As artists it is always one of those perplexing questions – how much of what I create do I own?WARNING!! An Australian belly dancer just told me via facebook of her intention of getting rich by suing other dancers if they copied a costume element she recently performed with!!! She wrote that she had the ‘copywrite’ (sic) for it.
OUCH! So much for the sisterhood.
In this piece I will let you know what is the copyright standard for costumes in Australia. It may vary for other countries and is not to be taken as legal advice just a guideline. For more details see http://www.copyright.org.au/find-an-answer/browse-by-what-you-do/fashion-costume-designers/
This post is inspired by the most bizarre exchange a few days ago where the afore mentioned comment was made. I was shocked to say the least and it made me wonder –
Exactly how much of your home made costume do you own? Can you protect it?
• One-off fashion garments, costumes and jewellery pieces are likely to be protected by copyright.
• You will generally only be able to rely on copyright protection if what you want to protect is a “work of artistic craftsmanship” (such as a one-off garment or necklace) or a design for an item you have not yet started to exploit commercially.
• If you intend to make multiple copies of items you have designed (such as a design for readyto-wear clothes), you will need to look at your options under design law, not copyright law, and you will need to do this before you start marketing or manufacturing the items.” (Australian Copyright Council, 2012, p1)
“Copyright is free and applies automatically: there is no registration system for copyright and no fees to pay.” (Australian Copyright Council, 2012, p3)
If you make something inspired by something you see in a show or online – can someone sue you?
Copyright does not protect styles, techniques, information or ideas or concepts.
Eg. “A particular style of clothing such as peasant-inspired clothing would not be protected by copyright, although a particular item of clothing in that style may be.” (Australian Copyright Council, 2012, p3)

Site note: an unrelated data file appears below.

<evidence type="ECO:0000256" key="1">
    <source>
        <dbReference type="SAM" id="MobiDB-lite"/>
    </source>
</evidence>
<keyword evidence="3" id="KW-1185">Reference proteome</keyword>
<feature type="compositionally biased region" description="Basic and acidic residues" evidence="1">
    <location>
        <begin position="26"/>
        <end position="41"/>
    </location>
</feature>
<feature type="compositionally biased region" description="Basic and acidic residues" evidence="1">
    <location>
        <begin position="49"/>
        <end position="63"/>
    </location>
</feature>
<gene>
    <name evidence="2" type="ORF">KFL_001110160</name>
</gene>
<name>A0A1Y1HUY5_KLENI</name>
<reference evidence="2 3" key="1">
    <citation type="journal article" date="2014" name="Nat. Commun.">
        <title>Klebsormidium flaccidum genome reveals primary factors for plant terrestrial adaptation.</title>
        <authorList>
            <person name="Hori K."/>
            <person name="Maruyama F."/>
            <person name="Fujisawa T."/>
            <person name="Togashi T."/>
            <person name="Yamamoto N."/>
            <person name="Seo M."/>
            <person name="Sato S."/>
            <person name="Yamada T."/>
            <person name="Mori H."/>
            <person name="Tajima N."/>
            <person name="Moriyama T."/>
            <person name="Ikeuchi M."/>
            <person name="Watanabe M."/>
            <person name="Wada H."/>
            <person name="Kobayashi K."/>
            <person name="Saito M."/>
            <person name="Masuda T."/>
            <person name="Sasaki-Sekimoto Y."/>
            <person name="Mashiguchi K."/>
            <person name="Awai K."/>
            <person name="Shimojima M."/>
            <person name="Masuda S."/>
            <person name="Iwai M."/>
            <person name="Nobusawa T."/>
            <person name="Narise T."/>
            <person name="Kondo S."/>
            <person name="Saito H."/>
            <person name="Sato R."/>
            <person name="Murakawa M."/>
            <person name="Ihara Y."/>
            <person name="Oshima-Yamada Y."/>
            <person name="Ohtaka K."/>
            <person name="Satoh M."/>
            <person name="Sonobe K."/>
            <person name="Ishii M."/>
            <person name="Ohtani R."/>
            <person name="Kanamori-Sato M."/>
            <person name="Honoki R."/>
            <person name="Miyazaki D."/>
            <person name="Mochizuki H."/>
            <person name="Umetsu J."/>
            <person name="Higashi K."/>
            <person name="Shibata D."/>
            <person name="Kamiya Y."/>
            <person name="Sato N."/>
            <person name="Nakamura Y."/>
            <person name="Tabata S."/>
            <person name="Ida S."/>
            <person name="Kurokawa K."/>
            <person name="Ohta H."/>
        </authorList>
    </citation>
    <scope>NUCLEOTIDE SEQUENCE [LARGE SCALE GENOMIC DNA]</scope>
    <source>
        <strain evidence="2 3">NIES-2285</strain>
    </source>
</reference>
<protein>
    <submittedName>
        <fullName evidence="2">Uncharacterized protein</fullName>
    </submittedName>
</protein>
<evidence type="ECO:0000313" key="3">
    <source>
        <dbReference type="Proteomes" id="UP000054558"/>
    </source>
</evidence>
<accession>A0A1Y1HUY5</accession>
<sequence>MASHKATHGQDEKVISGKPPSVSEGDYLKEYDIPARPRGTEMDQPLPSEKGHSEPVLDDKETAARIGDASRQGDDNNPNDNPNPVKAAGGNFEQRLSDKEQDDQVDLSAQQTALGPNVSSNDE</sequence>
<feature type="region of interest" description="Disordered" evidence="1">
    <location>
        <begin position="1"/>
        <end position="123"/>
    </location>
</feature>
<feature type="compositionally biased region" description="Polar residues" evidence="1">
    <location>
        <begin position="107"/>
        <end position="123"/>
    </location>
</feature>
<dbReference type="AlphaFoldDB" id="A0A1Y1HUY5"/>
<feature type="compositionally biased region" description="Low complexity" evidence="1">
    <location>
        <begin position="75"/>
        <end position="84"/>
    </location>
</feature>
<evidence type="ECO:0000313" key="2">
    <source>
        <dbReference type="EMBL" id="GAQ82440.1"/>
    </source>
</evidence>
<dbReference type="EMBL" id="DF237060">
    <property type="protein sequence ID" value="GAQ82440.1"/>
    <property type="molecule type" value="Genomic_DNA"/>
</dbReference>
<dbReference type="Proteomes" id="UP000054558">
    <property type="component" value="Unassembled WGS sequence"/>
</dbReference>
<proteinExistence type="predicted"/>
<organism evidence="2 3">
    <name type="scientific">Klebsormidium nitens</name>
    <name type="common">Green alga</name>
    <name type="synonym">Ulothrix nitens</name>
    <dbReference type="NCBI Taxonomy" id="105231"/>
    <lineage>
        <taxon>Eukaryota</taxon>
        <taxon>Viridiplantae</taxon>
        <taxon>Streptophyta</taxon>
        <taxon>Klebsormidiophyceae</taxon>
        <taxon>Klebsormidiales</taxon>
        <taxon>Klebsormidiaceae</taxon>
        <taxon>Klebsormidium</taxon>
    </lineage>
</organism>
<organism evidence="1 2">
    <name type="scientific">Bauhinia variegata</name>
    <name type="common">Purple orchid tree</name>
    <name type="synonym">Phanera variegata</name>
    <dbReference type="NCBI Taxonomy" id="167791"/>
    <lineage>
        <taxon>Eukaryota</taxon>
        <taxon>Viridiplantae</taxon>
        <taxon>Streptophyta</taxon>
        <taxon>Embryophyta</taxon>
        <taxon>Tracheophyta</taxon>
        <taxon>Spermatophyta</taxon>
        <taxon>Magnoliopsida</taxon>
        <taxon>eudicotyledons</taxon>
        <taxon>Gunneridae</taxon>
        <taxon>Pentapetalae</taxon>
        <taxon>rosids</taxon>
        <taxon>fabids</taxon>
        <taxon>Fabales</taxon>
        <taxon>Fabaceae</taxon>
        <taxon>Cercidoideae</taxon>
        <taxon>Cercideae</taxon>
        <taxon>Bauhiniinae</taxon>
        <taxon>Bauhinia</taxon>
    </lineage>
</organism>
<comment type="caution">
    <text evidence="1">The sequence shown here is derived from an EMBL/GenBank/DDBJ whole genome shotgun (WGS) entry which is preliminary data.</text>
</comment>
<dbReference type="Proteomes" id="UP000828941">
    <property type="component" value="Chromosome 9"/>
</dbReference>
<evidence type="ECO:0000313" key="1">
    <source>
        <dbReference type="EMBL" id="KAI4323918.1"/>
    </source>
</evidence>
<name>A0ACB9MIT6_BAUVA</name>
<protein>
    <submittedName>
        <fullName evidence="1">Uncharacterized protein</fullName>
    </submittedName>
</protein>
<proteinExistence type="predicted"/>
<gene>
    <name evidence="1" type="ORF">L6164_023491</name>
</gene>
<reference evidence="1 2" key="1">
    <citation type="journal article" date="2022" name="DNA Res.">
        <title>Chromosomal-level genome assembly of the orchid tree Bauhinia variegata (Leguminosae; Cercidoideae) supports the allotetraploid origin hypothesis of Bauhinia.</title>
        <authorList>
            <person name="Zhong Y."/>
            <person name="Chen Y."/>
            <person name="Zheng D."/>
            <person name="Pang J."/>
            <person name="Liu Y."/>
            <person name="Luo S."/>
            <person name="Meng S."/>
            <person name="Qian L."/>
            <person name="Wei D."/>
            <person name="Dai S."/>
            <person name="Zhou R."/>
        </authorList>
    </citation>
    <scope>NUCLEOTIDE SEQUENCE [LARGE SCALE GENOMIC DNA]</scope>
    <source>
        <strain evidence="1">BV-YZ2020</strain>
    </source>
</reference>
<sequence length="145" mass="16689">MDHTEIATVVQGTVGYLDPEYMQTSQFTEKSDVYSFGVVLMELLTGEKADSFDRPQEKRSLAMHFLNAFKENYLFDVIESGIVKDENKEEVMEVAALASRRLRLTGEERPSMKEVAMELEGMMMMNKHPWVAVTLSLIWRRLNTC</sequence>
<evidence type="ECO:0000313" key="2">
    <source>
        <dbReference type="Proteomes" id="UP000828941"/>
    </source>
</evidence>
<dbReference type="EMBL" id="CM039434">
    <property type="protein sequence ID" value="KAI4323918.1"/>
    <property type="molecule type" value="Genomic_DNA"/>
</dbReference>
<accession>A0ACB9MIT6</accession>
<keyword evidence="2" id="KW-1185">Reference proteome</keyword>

So over all it seems – don’t copy anyone’s costumes exactly or without their permission – which is just common sense really. The copyright information sheet goes on to recommend getting someones permission in writing. (Australian Copyright Council, 2012, p4). If you really like something, either buy it from the original designer or put your own unique twist on it.
It is OK to publish photos of copyright protected works if it was the purpose of making a critique, review or reporting news (Australian Copyright Council, 2012, p5).
I fully support the rights of designers and artists in all genres, and have never attempted to make a copy of anyones costume. However, I never thought we would get to the point of people wanting to sue each other over costume elements in Belly dance that have been available in various styles for years. It made me very sad indeed.
How do you feel about your costumes? Would you try and sue someone if they made something similar? Where do you think the line of ownership should be drawn? Comment below.
(For those enjoying the hints on costume shopping in Cairo, the continuing parts of it are still coming. I posted this piece in between as it is quite topical.)
Australian Copyright Council (2012). Fashion & Costume Designers Information Sheet. Retrieved from http://www.copyright.org.au/find-an-answer/browse-by-what-you-do/fashion-costume-designers/
© Jade Belly Dance 2014 😉